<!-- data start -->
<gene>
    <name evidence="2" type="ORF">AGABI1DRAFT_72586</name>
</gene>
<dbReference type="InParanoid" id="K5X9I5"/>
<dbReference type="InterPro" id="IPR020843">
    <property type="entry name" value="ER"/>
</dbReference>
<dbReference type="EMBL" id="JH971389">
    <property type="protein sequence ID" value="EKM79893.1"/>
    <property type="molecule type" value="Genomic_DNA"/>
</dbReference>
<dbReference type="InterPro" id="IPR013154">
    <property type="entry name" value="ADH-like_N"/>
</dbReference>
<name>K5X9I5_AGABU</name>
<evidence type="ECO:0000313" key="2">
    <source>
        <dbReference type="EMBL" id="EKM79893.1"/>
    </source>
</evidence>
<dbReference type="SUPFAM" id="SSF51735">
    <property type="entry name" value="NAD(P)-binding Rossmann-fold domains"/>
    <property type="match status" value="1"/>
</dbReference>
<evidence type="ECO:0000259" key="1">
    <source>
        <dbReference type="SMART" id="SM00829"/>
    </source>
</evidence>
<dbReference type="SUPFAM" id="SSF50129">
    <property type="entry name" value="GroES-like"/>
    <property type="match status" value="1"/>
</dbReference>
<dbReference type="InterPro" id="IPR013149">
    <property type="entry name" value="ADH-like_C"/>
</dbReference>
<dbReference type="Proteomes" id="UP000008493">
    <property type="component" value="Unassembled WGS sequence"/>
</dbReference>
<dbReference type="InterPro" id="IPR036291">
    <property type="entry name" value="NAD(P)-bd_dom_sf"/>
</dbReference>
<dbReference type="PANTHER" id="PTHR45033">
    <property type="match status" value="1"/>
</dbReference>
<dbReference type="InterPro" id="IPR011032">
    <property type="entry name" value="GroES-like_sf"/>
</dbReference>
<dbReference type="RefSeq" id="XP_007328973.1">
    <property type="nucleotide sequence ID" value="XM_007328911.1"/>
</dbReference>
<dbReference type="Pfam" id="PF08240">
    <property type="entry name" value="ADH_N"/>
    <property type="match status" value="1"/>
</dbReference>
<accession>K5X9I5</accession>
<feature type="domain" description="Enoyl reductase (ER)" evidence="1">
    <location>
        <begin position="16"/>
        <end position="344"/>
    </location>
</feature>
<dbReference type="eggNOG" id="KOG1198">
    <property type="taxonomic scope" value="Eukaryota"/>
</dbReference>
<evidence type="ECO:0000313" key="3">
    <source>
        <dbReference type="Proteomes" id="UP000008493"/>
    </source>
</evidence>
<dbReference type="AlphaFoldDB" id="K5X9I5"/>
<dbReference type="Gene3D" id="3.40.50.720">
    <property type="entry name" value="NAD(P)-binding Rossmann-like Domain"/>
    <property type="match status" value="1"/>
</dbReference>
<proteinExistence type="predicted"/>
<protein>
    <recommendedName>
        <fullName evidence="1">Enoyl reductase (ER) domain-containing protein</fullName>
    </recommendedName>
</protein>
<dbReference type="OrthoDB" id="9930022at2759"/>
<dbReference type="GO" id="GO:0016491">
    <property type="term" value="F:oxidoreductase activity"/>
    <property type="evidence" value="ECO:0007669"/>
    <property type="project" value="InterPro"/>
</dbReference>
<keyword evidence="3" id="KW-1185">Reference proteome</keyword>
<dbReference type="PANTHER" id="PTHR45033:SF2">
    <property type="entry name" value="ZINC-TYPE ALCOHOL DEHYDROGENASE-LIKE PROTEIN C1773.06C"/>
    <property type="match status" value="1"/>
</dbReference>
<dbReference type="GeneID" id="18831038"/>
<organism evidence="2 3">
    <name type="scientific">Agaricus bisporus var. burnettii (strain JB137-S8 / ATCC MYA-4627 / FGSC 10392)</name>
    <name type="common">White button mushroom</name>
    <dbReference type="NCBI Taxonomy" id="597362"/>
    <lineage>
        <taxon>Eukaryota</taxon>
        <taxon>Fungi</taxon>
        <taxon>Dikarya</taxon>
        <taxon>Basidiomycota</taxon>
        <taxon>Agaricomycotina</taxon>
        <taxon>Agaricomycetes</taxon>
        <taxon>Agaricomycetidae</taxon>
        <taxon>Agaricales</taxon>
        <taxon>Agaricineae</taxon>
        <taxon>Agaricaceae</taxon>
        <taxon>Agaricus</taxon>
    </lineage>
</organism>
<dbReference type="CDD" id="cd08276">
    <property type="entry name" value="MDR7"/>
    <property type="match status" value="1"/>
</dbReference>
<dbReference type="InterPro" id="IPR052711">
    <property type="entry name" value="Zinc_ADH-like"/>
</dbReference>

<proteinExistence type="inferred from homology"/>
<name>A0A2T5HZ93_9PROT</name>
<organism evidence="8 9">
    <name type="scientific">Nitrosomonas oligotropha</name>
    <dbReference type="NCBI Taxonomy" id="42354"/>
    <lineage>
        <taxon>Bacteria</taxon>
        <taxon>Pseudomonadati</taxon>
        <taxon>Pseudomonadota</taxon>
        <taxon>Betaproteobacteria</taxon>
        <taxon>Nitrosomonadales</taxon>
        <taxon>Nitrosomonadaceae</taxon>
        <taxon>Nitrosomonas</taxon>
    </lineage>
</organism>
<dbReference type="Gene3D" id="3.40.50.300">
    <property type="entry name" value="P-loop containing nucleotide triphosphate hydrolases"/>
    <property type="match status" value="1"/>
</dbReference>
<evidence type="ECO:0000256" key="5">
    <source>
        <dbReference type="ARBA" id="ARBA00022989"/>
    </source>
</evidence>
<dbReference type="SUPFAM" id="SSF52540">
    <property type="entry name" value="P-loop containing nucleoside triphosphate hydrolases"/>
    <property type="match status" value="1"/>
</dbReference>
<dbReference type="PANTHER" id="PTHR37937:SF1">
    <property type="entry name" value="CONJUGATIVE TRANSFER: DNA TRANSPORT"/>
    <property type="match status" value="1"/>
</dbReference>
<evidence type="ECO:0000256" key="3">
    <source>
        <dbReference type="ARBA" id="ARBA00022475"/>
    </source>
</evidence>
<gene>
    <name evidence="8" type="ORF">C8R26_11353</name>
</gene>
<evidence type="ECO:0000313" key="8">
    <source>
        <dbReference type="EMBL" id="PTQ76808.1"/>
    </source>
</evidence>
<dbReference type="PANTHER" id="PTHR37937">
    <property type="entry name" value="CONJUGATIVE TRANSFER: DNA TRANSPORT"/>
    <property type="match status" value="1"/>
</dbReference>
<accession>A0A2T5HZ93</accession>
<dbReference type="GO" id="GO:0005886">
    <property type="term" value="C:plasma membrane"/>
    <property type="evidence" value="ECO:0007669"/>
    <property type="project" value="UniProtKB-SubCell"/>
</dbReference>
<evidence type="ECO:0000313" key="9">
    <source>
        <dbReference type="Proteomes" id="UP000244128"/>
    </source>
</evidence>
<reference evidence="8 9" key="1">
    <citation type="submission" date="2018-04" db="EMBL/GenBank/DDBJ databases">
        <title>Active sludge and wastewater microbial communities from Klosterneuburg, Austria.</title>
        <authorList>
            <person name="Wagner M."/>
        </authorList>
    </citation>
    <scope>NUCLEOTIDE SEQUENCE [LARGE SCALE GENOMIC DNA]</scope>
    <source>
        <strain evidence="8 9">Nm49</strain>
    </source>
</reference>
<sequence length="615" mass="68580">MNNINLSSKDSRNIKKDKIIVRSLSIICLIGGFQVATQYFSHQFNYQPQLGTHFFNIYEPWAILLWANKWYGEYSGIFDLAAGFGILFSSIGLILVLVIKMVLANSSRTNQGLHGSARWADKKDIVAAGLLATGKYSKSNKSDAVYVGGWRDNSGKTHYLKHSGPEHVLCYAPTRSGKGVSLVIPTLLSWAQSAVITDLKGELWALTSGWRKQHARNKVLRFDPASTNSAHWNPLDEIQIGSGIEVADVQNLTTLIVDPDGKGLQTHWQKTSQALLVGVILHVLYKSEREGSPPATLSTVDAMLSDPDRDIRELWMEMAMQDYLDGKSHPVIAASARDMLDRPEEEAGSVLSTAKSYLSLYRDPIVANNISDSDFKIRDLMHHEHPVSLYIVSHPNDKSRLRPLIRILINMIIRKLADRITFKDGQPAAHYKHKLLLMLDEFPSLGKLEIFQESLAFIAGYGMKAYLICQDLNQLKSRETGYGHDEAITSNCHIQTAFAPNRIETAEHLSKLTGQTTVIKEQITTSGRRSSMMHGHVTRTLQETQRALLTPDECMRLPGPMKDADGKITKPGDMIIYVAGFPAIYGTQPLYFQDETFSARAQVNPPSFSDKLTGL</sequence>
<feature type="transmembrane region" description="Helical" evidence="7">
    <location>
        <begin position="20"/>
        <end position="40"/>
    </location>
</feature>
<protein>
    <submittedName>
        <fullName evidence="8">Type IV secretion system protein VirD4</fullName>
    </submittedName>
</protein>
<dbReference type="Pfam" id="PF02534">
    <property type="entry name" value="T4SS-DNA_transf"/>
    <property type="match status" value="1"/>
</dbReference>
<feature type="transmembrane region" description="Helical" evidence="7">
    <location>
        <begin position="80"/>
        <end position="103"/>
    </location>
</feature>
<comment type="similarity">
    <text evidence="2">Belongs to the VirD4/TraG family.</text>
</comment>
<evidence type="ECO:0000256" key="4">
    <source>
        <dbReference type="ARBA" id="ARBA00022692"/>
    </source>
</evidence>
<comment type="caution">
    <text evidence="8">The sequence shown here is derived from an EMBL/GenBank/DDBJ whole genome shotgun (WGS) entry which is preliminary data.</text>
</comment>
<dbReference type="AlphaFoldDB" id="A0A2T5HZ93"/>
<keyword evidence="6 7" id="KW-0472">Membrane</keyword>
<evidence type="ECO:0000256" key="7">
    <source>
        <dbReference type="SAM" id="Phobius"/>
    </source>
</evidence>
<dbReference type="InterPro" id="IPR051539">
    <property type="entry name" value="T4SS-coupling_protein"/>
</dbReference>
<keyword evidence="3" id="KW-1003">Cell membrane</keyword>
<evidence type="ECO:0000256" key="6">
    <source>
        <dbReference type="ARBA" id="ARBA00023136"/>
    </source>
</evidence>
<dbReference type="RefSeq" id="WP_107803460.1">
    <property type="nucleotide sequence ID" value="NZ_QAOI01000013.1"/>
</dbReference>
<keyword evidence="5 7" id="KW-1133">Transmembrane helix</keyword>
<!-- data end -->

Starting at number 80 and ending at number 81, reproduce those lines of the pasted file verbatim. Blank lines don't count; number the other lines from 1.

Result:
    </recommendedName>
</protein>